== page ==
Police can play a vital role in defending some of our most fundamental human rights. They support our ability to live free from violence, crime and fear, and help create an environment within which other rights and freedoms can be enjoyed.

The effective protection of human rights rests with Police Scotland and a number of public bodies with responsibility for policing in Scotland. The State has an overarching obligation to respect, protect, and fulfil everyone's human rights.

Human Rights Based Policing

Human Rights Based Policing (HRBP) is an approach to policing that defines the relationship between individuals and the police. It is the systematic embedding and implementation of human rights law and standards in police strategy, policy and practice. HRBP aims not only to empower people with rights, but to strengthen the capacities of those with duties to protect rights, including the police, to meet their human rights obligations.

Policing should embed human rights standards within five broad areas:

  • Policy and strategic decision making;
  • Operational planning and deployment;
  • Training and guidance;
  • Use and control; and
  • Investigation, monitoring and scrutiny.

Find out more about Human Rights Based Approaches

Policing and New Technologies

The Commission is monitoring the use of new technologies within operational policing and has raised concerns about the potential human rights impacts of the use of these new technologies, particularly in relation to respect for privacy and family life, due process and the right to a fair trial and protection of democratic freedoms e.g. freedom of expression, peaceful assembly and association and freedom of thought, conscience and religion.

IAG on New Technologies

The Commission was previously a member of the Independent Advisory Group on Emerging Technologies in Policing, which was set up in 2020 to ensure emerging technologies used by Police Scotland are compatible with equality and human rights legislation and best practice.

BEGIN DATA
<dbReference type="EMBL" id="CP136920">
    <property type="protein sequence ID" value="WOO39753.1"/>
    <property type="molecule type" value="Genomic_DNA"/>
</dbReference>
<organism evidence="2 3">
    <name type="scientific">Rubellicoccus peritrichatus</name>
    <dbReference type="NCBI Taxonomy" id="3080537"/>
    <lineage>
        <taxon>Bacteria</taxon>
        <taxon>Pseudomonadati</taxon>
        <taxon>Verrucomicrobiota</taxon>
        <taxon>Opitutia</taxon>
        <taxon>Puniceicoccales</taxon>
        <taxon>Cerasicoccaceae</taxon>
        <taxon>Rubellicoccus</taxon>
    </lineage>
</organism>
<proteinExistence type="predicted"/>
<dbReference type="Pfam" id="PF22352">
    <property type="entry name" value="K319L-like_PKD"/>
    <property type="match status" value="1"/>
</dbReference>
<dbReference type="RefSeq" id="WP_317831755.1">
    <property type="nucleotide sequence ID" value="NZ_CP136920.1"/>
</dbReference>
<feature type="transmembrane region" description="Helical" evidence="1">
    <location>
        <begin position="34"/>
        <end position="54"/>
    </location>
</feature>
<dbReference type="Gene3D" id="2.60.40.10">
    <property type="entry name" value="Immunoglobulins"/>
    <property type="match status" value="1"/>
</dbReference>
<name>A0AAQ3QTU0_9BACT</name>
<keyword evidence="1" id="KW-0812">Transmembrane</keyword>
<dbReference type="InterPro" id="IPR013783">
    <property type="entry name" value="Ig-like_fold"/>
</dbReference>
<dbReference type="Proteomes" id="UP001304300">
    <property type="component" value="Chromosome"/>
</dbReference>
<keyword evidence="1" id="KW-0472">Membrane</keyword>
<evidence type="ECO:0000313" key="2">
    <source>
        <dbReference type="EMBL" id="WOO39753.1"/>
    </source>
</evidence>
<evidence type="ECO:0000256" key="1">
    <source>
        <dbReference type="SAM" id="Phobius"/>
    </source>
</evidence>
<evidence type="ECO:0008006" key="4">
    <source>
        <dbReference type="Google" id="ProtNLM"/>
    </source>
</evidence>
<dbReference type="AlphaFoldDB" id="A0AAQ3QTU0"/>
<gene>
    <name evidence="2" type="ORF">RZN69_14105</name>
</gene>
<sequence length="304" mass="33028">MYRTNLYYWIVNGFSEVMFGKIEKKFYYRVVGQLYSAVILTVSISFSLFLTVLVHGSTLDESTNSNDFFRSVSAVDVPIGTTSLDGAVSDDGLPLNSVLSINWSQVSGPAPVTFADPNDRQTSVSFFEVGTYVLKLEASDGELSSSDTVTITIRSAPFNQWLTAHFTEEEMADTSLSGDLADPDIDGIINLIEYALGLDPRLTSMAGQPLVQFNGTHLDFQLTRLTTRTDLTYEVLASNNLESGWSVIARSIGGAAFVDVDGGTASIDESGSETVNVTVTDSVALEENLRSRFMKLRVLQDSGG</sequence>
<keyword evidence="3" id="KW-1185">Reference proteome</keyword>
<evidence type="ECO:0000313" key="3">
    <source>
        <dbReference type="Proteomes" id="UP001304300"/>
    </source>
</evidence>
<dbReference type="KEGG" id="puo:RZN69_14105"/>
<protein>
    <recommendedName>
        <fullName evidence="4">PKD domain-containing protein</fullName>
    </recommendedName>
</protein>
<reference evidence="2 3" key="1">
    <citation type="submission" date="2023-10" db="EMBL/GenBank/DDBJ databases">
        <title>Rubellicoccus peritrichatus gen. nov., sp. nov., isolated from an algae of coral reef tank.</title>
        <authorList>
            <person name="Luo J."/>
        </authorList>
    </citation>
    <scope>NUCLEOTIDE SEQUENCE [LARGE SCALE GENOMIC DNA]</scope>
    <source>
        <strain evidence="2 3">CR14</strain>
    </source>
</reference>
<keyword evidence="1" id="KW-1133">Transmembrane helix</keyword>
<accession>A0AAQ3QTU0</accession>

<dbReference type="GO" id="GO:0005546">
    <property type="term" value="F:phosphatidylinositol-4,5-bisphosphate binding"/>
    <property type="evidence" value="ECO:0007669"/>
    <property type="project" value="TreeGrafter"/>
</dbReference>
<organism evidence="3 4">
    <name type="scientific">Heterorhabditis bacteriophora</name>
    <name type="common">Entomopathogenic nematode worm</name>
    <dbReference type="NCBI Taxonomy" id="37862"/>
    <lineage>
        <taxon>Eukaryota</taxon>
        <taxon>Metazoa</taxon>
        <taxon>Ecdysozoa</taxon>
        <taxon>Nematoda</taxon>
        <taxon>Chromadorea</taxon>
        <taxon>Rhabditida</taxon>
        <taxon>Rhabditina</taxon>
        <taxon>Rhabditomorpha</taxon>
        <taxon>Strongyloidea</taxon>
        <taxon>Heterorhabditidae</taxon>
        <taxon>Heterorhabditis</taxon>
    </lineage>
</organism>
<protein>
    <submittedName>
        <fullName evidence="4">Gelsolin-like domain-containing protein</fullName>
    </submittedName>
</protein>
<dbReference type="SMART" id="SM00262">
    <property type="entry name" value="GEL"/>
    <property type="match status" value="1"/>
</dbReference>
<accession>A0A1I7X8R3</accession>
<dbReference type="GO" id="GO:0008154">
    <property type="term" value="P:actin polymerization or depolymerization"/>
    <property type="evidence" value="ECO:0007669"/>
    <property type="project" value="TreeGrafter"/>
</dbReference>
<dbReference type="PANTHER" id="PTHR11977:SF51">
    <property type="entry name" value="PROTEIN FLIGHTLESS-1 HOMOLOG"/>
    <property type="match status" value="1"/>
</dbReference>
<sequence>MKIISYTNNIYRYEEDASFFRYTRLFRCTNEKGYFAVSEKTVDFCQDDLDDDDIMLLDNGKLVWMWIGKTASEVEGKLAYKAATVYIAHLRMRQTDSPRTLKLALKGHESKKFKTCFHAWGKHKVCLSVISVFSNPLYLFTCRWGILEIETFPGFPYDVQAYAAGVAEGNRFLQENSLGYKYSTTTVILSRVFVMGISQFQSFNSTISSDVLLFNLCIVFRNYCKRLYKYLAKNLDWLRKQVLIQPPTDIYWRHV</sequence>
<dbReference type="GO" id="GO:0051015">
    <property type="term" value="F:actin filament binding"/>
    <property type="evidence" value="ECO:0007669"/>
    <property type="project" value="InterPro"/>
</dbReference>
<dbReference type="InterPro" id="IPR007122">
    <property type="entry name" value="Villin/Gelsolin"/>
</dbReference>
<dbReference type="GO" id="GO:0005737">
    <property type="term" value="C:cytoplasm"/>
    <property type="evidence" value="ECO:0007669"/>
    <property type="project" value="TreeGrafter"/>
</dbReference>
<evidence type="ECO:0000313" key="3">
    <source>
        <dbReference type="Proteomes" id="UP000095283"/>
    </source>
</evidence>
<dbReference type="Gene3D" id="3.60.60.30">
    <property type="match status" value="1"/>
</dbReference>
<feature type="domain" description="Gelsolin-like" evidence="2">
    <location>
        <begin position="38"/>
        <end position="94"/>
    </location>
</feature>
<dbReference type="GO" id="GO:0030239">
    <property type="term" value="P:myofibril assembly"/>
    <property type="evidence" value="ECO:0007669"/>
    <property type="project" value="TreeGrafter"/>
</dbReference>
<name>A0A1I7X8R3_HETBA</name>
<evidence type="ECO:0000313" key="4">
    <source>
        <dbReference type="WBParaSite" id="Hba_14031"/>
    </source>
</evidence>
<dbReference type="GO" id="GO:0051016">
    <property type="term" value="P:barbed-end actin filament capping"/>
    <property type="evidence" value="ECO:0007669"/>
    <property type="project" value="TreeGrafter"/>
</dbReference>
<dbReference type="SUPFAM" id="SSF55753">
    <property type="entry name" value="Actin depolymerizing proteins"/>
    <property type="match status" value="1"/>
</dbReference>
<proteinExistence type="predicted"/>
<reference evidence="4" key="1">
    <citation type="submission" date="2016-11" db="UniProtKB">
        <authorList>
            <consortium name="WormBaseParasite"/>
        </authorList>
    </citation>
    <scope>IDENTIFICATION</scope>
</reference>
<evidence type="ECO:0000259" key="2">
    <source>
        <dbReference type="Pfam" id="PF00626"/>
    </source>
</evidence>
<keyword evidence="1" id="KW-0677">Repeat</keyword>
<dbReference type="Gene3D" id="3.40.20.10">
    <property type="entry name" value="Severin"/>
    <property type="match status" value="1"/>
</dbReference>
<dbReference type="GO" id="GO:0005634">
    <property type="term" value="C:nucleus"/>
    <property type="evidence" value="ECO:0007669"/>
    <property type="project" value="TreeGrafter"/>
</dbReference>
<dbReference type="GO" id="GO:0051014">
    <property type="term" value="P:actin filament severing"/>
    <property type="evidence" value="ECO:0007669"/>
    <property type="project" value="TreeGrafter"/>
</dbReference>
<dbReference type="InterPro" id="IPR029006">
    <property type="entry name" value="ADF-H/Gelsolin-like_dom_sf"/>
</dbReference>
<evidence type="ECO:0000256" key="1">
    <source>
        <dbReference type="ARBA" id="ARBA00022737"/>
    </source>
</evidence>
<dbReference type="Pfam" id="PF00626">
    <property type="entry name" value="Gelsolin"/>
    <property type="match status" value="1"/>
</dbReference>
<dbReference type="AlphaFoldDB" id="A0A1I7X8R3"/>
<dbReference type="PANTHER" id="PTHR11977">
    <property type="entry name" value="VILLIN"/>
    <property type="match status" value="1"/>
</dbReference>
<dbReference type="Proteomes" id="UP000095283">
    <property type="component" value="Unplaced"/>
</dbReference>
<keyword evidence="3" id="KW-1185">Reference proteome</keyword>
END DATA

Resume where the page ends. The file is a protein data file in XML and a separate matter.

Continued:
The Commission has participated in two of the group’s workstreams:

  • The Legal Framework and ethical standards workstream, was set up to look at existing legal frameworks, explore good practices and look at the role of ethics panels within Police Scotland
  • The Oversight, Scrutiny and Review Workstream, which was convened to identify and/ or document existing mechanisms and map any gaps in this area.

The group published a report and recommendations in February 2023.



The Commission has strongly supported the need for an independent Scottish Biometrics Commissioner to oversee the acquisition, retention, use and destruction of biometric data by Police Scotland.

In March 2021, we welcomed the passing of the Scottish Biometric Commissioner Act and we currently sit on the Biometric Commissioners Advisory Group.

Read our submissions:

  • Briefing for MSPs in advance of Stage 3 consideration of the Scottish Biometrics Bill (March 2020)

Cyber Kiosks

The Commission has expressed significant concerns about the human rights implications of police use of Digital Triage Devices, known as  'cyber kiosks'.

The Commission has called for clear rules and safeguards and a robust and independent oversight mechanism to be in place to regulate use of this technology.

SHRC was a member of Police Scotland’s Digital Triage Device (cyber kiosk) Reference Group in 2018/19


Other issues

Police Use of Temporary Powers During Coronavirus